Czech Go to Polls in Crucial General Elections
Czech voters are going to the polls Friday and Saturday to cast ballots in early parliamentary elections.
The Czech parliament was dissolved in August following weeks of turmoil in Czech politics.
Prime Minister Petr Necas' government collapsed in June amid a bribery scandal, and a government of technocrats, formed by President Zeman in July and opposed by the main political parties, resigned in August.
Polls forecast a victory for the opposition parties on the left.
The ruling right wing is set to suffer a loss amid voter's frustration with austerity, stagnating living standards and corruption.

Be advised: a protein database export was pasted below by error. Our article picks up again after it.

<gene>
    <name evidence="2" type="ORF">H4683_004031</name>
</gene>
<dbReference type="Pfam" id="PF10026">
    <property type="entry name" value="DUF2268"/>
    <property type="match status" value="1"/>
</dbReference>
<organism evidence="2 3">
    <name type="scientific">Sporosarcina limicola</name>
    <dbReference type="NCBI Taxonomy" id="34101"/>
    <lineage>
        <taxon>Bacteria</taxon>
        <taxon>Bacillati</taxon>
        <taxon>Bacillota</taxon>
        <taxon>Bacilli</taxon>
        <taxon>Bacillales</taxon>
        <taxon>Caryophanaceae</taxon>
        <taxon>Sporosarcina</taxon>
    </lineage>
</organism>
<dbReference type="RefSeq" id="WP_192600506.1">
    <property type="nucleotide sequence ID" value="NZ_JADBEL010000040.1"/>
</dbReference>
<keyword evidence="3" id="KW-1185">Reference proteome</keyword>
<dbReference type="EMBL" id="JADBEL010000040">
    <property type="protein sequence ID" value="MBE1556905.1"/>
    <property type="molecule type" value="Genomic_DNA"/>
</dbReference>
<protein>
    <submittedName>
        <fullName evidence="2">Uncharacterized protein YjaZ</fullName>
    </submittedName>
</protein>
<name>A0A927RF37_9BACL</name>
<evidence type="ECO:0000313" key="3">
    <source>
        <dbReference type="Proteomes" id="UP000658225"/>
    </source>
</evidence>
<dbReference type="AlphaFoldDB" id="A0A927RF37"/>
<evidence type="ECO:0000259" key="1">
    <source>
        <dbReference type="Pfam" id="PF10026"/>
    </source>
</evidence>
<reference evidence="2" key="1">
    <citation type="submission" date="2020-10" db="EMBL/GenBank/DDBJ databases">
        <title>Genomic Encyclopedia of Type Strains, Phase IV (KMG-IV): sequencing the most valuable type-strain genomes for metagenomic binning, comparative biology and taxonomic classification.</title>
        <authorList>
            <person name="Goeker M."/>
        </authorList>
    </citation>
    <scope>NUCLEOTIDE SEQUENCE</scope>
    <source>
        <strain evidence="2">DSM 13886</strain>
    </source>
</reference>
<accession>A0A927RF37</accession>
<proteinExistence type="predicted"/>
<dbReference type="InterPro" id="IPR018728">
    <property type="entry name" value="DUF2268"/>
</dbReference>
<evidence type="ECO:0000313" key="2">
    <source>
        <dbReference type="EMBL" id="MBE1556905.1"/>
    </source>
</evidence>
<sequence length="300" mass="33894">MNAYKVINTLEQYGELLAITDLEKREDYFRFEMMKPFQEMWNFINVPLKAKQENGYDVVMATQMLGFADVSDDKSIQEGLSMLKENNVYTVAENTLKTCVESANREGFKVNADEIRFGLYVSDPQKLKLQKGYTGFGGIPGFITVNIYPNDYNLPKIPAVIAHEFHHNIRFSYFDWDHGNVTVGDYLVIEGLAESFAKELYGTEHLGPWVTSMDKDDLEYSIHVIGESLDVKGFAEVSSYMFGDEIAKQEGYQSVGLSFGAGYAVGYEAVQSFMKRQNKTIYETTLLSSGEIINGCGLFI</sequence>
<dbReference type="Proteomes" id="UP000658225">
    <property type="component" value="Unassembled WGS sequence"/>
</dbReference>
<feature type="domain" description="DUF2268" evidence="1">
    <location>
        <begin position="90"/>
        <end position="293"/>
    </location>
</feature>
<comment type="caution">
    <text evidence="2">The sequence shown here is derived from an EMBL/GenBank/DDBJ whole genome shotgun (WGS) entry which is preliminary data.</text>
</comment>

According to polls, the main opposition Czech Social Democrats (CSSD) will be the winners with about 25-30% of the vote, although support for it showed slight decline in recent days.
Meanwhile, the hardline Communist Party of Bohemia and Moravia (KSCM) is likely to get 15% and might rule, albeit in coalition, for the first time since the 1989 Velvet Revolution.
This prompted David Cerny, famous and controversial Czech artist, known for his strong anti-communist stance to float a huge purple statue of an extended middle finger down the River Vltava. The giant purple hand has been mounted on a barge floating on the river and is pointed at Prague Castle, the seat of President Milos Zeman.
The Civic Democrats (ODS) (formerly led by Necas) and the other right-wing parties in the coalition will suffer a heavy blow, according to forecasts. Some polls put ODS as low as 6.5% while the threshold for parliamentary representation is 5%.
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